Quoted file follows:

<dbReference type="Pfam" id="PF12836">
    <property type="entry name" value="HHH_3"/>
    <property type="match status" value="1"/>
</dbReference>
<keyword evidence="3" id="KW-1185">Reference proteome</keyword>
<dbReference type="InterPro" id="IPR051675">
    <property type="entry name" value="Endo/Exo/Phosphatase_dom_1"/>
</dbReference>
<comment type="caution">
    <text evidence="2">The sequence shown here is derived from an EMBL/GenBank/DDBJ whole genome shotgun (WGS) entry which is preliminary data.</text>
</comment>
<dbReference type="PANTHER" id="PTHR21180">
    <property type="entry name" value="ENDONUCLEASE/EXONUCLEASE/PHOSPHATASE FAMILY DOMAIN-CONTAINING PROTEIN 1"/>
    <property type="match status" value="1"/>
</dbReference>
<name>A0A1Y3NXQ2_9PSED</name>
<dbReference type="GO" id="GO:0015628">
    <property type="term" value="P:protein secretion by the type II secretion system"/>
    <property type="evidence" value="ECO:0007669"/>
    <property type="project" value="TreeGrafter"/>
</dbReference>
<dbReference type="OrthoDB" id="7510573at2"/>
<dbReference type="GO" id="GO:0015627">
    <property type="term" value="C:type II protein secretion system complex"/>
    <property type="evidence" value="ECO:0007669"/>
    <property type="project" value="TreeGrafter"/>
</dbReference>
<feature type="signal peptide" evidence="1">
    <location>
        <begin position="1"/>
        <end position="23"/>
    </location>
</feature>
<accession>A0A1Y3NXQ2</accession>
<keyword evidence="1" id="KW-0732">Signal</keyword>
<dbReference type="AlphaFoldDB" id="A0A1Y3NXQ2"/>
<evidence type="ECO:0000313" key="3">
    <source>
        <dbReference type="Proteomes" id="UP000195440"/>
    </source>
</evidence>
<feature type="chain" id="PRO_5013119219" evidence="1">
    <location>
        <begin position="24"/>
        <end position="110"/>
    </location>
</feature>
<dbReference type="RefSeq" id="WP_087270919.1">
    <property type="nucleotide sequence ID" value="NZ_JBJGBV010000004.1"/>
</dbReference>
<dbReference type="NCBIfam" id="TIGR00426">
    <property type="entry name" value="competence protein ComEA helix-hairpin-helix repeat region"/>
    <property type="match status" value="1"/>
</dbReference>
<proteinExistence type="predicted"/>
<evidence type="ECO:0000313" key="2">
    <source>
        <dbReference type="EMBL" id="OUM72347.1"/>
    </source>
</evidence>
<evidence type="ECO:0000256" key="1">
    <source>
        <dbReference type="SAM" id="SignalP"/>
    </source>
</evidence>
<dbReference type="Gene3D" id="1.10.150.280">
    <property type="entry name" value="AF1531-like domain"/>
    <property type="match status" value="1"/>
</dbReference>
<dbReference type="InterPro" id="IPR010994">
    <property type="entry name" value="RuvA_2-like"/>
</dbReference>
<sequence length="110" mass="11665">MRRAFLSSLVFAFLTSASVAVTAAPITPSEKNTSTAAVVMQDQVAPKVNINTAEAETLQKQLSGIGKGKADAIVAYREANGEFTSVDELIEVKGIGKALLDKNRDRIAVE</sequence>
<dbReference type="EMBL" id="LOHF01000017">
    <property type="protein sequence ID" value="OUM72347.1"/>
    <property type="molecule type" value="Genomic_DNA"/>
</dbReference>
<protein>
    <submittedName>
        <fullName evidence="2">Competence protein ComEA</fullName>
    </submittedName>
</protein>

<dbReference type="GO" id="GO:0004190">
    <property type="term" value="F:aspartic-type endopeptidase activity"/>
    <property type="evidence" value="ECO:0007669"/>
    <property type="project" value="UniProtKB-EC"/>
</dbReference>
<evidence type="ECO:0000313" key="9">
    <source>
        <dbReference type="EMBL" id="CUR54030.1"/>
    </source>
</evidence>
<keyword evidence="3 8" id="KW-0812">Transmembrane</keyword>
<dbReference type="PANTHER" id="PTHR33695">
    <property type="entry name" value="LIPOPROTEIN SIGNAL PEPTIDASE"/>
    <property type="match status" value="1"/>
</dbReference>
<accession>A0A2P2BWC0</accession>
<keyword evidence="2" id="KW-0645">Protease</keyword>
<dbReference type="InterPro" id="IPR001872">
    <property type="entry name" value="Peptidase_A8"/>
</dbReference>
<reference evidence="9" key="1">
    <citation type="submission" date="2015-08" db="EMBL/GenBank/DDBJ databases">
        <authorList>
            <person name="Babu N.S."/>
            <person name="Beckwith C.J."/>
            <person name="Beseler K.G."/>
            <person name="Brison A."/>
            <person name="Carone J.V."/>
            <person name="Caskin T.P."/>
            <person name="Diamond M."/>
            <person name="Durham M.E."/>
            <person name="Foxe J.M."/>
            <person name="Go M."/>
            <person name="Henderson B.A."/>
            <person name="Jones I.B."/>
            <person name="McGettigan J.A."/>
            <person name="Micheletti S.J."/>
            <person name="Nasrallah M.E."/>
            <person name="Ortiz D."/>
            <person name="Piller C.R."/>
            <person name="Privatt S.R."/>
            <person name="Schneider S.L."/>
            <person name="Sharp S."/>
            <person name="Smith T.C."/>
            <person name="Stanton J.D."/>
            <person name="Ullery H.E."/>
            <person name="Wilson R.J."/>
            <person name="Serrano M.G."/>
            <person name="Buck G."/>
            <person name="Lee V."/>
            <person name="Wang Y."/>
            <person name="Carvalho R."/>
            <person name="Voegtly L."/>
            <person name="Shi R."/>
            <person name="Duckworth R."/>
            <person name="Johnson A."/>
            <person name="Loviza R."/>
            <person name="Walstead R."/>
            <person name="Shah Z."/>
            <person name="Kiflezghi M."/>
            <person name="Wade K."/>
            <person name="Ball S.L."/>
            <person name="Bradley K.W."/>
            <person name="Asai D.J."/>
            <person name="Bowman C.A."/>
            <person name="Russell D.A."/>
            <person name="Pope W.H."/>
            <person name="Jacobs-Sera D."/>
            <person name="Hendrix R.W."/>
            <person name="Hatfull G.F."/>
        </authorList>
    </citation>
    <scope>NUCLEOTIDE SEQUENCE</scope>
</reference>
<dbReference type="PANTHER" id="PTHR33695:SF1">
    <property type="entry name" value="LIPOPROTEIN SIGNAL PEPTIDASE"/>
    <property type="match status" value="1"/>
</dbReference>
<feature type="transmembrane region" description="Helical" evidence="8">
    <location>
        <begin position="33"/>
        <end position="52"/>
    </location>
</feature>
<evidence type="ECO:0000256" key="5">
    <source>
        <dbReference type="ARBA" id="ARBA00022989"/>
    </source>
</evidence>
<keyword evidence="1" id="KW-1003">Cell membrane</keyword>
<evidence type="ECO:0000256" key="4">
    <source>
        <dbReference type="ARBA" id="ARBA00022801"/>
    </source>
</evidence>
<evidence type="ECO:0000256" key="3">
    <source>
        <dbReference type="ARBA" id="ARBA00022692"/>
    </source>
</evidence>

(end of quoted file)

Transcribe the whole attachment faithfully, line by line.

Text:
<dbReference type="Pfam" id="PF12836">
    <property type="entry name" value="HHH_3"/>
    <property type="match status" value="1"/>
</dbReference>
<keyword evidence="3" id="KW-1185">Reference proteome</keyword>
<dbReference type="InterPro" id="IPR051675">
    <property type="entry name" value="Endo/Exo/Phosphatase_dom_1"/>
</dbReference>
<comment type="caution">
    <text evidence="2">The sequence shown here is derived from an EMBL/GenBank/DDBJ whole genome shotgun (WGS) entry which is preliminary data.</text>
</comment>
<dbReference type="PANTHER" id="PTHR21180">
    <property type="entry name" value="ENDONUCLEASE/EXONUCLEASE/PHOSPHATASE FAMILY DOMAIN-CONTAINING PROTEIN 1"/>
    <property type="match status" value="1"/>
</dbReference>
<name>A0A1Y3NXQ2_9PSED</name>
<dbReference type="GO" id="GO:0015628">
    <property type="term" value="P:protein secretion by the type II secretion system"/>
    <property type="evidence" value="ECO:0007669"/>
    <property type="project" value="TreeGrafter"/>
</dbReference>
<dbReference type="OrthoDB" id="7510573at2"/>
<dbReference type="GO" id="GO:0015627">
    <property type="term" value="C:type II protein secretion system complex"/>
    <property type="evidence" value="ECO:0007669"/>
    <property type="project" value="TreeGrafter"/>
</dbReference>
<feature type="signal peptide" evidence="1">
    <location>
        <begin position="1"/>
        <end position="23"/>
    </location>
</feature>
<accession>A0A1Y3NXQ2</accession>
<keyword evidence="1" id="KW-0732">Signal</keyword>
<dbReference type="AlphaFoldDB" id="A0A1Y3NXQ2"/>
<evidence type="ECO:0000313" key="3">
    <source>
        <dbReference type="Proteomes" id="UP000195440"/>
    </source>
</evidence>
<feature type="chain" id="PRO_5013119219" evidence="1">
    <location>
        <begin position="24"/>
        <end position="110"/>
    </location>
</feature>
<dbReference type="RefSeq" id="WP_087270919.1">
    <property type="nucleotide sequence ID" value="NZ_JBJGBV010000004.1"/>
</dbReference>
<dbReference type="NCBIfam" id="TIGR00426">
    <property type="entry name" value="competence protein ComEA helix-hairpin-helix repeat region"/>
    <property type="match status" value="1"/>
</dbReference>
<proteinExistence type="predicted"/>
<evidence type="ECO:0000313" key="2">
    <source>
        <dbReference type="EMBL" id="OUM72347.1"/>
    </source>
</evidence>
<evidence type="ECO:0000256" key="1">
    <source>
        <dbReference type="SAM" id="SignalP"/>
    </source>
</evidence>
<dbReference type="Gene3D" id="1.10.150.280">
    <property type="entry name" value="AF1531-like domain"/>
    <property type="match status" value="1"/>
</dbReference>
<dbReference type="InterPro" id="IPR010994">
    <property type="entry name" value="RuvA_2-like"/>
</dbReference>
<sequence length="110" mass="11665">MRRAFLSSLVFAFLTSASVAVTAAPITPSEKNTSTAAVVMQDQVAPKVNINTAEAETLQKQLSGIGKGKADAIVAYREANGEFTSVDELIEVKGIGKALLDKNRDRIAVE</sequence>
<dbReference type="EMBL" id="LOHF01000017">
    <property type="protein sequence ID" value="OUM72347.1"/>
    <property type="molecule type" value="Genomic_DNA"/>
</dbReference>
<protein>
    <submittedName>
        <fullName evidence="2">Competence protein ComEA</fullName>
    </submittedName>
</protein>

<dbReference type="GO" id="GO:0004190">
    <property type="term" value="F:aspartic-type endopeptidase activity"/>
    <property type="evidence" value="ECO:0007669"/>
    <property type="project" value="UniProtKB-EC"/>
</dbReference>
<evidence type="ECO:0000313" key="9">
    <source>
        <dbReference type="EMBL" id="CUR54030.1"/>
    </source>
</evidence>
<keyword evidence="3 8" id="KW-0812">Transmembrane</keyword>
<dbReference type="PANTHER" id="PTHR33695">
    <property type="entry name" value="LIPOPROTEIN SIGNAL PEPTIDASE"/>
    <property type="match status" value="1"/>
</dbReference>
<accession>A0A2P2BWC0</accession>
<keyword evidence="2" id="KW-0645">Protease</keyword>
<dbReference type="InterPro" id="IPR001872">
    <property type="entry name" value="Peptidase_A8"/>
</dbReference>
<reference evidence="9" key="1">
    <citation type="submission" date="2015-08" db="EMBL/GenBank/DDBJ databases">
        <authorList>
            <person name="Babu N.S."/>
            <person name="Beckwith C.J."/>
            <person name="Beseler K.G."/>
            <person name="Brison A."/>
            <person name="Carone J.V."/>
            <person name="Caskin T.P."/>
            <person name="Diamond M."/>
            <person name="Durham M.E."/>
            <person name="Foxe J.M."/>
            <person name="Go M."/>
            <person name="Henderson B.A."/>
            <person name="Jones I.B."/>
            <person name="McGettigan J.A."/>
            <person name="Micheletti S.J."/>
            <person name="Nasrallah M.E."/>
            <person name="Ortiz D."/>
            <person name="Piller C.R."/>
            <person name="Privatt S.R."/>
            <person name="Schneider S.L."/>
            <person name="Sharp S."/>
            <person name="Smith T.C."/>
            <person name="Stanton J.D."/>
            <person name="Ullery H.E."/>
            <person name="Wilson R.J."/>
            <person name="Serrano M.G."/>
            <person name="Buck G."/>
            <person name="Lee V."/>
            <person name="Wang Y."/>
            <person name="Carvalho R."/>
            <person name="Voegtly L."/>
            <person name="Shi R."/>
            <person name="Duckworth R."/>
            <person name="Johnson A."/>
            <person name="Loviza R."/>
            <person name="Walstead R."/>
            <person name="Shah Z."/>
            <person name="Kiflezghi M."/>
            <person name="Wade K."/>
            <person name="Ball S.L."/>
            <person name="Bradley K.W."/>
            <person name="Asai D.J."/>
            <person name="Bowman C.A."/>
            <person name="Russell D.A."/>
            <person name="Pope W.H."/>
            <person name="Jacobs-Sera D."/>
            <person name="Hendrix R.W."/>
            <person name="Hatfull G.F."/>
        </authorList>
    </citation>
    <scope>NUCLEOTIDE SEQUENCE</scope>
</reference>
<dbReference type="PANTHER" id="PTHR33695:SF1">
    <property type="entry name" value="LIPOPROTEIN SIGNAL PEPTIDASE"/>
    <property type="match status" value="1"/>
</dbReference>
<feature type="transmembrane region" description="Helical" evidence="8">
    <location>
        <begin position="33"/>
        <end position="52"/>
    </location>
</feature>
<evidence type="ECO:0000256" key="5">
    <source>
        <dbReference type="ARBA" id="ARBA00022989"/>
    </source>
</evidence>
<keyword evidence="1" id="KW-1003">Cell membrane</keyword>
<evidence type="ECO:0000256" key="4">
    <source>
        <dbReference type="ARBA" id="ARBA00022801"/>
    </source>
</evidence>
<evidence type="ECO:0000256" key="3">
    <source>
        <dbReference type="ARBA" id="ARBA00022692"/>
    </source>
</evidence>